Guava Barbecue Sauce

Have any of you thought about the difference between barbecuing (barbacoa) and grilling (asado)? We all use the words interchangeably, but there is truly a big difference between them.

According to several sources and experts, to barbecue is to cook slowly with indirect or lower level heat (low temperatures between 200-300º F) for a prolonged period of time and grilling is to cook directly on the heat source or open flame at very high temperatures (over 500º F) in order to broil, sear or toast (without a lid). Grilling is recommended when using high quality cuts of meat or when cooking hamburgers, hot dogs or relatively small cuts of meat, since if they are barbecued, the long process can take out the moisture leaving the meat tough and dry.  The high heat in grilling sears the outside to lock the juices in and you get results pretty quickly in a matter of minutes. When using direct heat, usually the coal briskets are spread out evenly at the bottom or with a larger pile on the side where you want the higher temperature.  On the other hand, when you barbecue, the coal briskets are at the two extremes of the grill and none under the meat which should be set in the middle. Also, a lid is required when barbecuing in order for the heat to circulate and cook your choice of meat slowly. Barbecuing is mostly used for tougher or larger cuts of meat which have more fat and connective tissue and must be cooked for a long period in low heat to become tender. As a curious note I found, barbecuing was a cooking technique originally performed by the poor in the southern states, who could not afford the most expensive cuts of meat or that wanted to cook the whole pig for consumption. Another characteristic of barbecuing is sometimes basting with a seasoned vinegar sauce. Authentic barbecue can take all day or even days. Longer cooking times truly allow the meat not only to be tender, but for the flavors to develop. Finally, barbecuing includes adding wood chips that have been soaked in water for several hours to create smoke that will give the meat its characteristic taste.

There is also a method called indirect grilling (275-375ºF) in which the grill acts like an outside convection oven.  This method is recommended for delicate fish and meats (short period of time) as well as for ribs or whole poultry (cooking for a longer time).  Just make sure you pre-heat your grill very high and then bring to the desired temperature.  Once pre-heated on high, turn off the central part of the grill, if you have a three burner grill like we do, and cook in the middle rack. If you have a two burner grill, then pre-heat both and then turn off one.  Place the food on the side that is turned off.  This hybrid method is a good compromise between grilling and barbecuing and works for us, it all depends on what we are preparing.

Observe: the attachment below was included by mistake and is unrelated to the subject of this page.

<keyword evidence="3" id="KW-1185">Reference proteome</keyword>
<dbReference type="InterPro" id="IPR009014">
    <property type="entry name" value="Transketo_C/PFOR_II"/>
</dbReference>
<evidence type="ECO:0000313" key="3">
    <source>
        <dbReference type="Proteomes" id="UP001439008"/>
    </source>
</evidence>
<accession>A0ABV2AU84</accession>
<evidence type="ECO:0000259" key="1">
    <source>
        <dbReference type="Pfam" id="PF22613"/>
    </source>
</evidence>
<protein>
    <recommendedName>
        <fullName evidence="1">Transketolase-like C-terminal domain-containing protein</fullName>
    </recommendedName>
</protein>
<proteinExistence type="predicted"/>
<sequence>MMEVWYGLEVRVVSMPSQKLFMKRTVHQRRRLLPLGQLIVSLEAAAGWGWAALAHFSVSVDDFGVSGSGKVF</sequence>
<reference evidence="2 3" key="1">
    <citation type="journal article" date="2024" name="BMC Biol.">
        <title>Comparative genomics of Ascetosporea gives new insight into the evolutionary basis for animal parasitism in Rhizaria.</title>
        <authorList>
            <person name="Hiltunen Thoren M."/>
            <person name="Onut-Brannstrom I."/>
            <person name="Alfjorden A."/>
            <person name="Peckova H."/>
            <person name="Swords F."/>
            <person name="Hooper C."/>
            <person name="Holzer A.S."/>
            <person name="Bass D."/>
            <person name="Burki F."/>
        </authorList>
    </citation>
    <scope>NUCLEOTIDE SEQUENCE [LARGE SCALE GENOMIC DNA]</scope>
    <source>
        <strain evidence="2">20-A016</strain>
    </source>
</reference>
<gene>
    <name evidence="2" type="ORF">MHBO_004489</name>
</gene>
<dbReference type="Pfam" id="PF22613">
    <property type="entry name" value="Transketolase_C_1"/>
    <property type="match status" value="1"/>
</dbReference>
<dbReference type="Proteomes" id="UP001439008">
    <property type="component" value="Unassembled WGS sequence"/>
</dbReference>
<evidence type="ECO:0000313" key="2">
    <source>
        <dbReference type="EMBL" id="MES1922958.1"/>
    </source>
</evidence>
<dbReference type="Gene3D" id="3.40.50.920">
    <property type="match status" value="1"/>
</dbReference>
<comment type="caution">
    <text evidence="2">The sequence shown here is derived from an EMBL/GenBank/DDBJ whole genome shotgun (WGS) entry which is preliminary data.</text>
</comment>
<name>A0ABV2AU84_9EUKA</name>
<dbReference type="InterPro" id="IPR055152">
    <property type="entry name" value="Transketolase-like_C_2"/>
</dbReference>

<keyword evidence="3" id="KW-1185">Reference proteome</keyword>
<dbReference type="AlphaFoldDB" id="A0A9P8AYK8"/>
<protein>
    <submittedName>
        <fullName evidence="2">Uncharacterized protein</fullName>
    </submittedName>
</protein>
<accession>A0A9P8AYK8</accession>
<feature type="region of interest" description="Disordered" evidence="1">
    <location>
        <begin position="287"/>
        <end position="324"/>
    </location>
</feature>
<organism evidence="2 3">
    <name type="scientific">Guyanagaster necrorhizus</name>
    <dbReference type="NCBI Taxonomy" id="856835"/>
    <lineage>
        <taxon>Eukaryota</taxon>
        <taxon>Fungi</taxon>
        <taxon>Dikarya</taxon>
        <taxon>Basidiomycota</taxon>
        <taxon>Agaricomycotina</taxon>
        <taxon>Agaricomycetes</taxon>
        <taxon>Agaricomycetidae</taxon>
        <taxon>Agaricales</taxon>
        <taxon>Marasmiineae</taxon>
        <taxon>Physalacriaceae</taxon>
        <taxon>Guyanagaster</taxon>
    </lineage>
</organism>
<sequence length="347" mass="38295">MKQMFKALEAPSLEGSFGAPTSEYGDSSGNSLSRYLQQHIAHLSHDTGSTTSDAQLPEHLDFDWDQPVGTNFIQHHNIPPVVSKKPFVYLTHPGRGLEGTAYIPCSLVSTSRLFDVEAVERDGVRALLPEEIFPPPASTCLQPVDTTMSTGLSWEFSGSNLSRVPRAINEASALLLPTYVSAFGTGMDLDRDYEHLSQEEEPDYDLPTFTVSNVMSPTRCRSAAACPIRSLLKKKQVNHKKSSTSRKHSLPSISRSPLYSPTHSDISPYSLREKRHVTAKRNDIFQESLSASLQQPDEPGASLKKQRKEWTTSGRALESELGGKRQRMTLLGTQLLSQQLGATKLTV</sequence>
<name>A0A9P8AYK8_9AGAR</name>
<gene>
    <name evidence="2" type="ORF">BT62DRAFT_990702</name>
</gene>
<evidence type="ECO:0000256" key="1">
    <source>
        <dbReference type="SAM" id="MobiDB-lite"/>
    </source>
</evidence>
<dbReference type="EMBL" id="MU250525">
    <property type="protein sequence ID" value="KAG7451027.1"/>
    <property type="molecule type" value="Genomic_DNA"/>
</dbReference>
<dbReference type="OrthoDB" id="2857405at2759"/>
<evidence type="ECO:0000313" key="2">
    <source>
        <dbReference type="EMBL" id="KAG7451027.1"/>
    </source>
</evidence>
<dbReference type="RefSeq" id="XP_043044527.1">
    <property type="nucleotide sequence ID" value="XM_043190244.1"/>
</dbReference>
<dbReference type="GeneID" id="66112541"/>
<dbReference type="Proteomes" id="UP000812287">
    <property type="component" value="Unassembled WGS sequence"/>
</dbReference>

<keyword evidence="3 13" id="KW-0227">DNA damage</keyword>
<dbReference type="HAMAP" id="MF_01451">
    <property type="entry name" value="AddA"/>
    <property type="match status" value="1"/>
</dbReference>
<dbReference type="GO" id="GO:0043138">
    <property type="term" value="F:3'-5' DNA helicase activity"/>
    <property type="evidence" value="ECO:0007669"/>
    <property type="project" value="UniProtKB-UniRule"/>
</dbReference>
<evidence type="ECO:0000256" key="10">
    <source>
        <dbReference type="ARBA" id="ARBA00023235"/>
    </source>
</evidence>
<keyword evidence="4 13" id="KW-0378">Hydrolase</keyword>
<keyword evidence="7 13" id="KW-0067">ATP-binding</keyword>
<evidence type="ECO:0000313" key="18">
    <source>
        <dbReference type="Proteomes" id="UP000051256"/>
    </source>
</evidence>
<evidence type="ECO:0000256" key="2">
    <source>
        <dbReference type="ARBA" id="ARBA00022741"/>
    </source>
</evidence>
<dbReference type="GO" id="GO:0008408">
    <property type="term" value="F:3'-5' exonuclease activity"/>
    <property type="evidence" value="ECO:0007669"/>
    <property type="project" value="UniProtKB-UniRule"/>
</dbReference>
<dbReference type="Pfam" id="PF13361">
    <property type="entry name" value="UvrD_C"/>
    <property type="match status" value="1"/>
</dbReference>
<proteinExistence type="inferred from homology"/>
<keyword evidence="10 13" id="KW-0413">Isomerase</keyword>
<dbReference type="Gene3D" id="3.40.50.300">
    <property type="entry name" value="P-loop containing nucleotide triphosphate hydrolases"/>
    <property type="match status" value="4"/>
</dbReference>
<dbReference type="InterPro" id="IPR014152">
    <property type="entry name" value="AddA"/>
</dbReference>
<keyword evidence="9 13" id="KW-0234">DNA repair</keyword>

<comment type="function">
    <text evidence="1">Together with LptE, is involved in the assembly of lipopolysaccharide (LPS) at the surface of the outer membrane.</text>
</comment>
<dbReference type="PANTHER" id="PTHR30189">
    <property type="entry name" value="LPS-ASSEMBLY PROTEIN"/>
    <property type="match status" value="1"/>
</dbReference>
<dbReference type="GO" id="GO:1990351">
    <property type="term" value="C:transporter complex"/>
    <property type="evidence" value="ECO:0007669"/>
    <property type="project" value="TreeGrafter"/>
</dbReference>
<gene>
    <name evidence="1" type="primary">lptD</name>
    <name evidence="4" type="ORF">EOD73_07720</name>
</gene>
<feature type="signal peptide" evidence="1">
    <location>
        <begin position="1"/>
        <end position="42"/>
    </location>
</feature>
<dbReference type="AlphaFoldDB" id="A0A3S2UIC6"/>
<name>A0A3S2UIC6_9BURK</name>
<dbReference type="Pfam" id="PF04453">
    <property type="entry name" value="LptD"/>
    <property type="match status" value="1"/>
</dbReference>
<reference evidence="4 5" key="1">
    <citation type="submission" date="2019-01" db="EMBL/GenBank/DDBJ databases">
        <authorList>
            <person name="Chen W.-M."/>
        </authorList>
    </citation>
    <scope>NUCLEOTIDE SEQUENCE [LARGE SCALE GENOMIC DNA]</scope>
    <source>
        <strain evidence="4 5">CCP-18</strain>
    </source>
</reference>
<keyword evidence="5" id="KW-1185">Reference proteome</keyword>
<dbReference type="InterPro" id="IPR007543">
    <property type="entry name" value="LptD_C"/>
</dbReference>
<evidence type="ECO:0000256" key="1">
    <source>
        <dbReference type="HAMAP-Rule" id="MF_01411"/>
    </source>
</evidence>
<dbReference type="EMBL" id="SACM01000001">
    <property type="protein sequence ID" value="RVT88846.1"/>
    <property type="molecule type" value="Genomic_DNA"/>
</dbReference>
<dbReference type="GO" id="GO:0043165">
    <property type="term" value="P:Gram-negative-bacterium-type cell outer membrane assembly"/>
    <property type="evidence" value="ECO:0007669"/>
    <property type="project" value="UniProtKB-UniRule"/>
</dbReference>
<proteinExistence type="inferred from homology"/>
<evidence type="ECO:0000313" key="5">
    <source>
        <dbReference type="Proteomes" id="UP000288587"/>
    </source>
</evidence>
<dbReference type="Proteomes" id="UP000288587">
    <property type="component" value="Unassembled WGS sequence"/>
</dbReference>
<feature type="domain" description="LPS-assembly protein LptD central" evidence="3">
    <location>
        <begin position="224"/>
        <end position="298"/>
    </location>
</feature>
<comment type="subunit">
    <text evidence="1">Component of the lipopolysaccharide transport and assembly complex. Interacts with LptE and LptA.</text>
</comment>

Cooking on the grill is not my specialty, but I am learning.  My husband is the expert and master of this art.  Besides, why should I take away from him his bbq-grill duty which makes him feel so manly and in control?  Ja!  Seriously, he approaches grilling almost like a science and has his own set of unbreakable rules to follow.  For many years during the beginning of our marriage, he wouldn’t even consider grilling without natural coal briskets and the whole process took hours. Life happened… and now we have a gas grill which yields faster results with similar flavor, although we still have a small old fashioned coal brisket round grill on our boat where we have more leisure time.  As a result, consider me Emilio’s assistant when it comes to grilling-barbecuing.  I help him out with marinating, seasoning and making bbq sauces.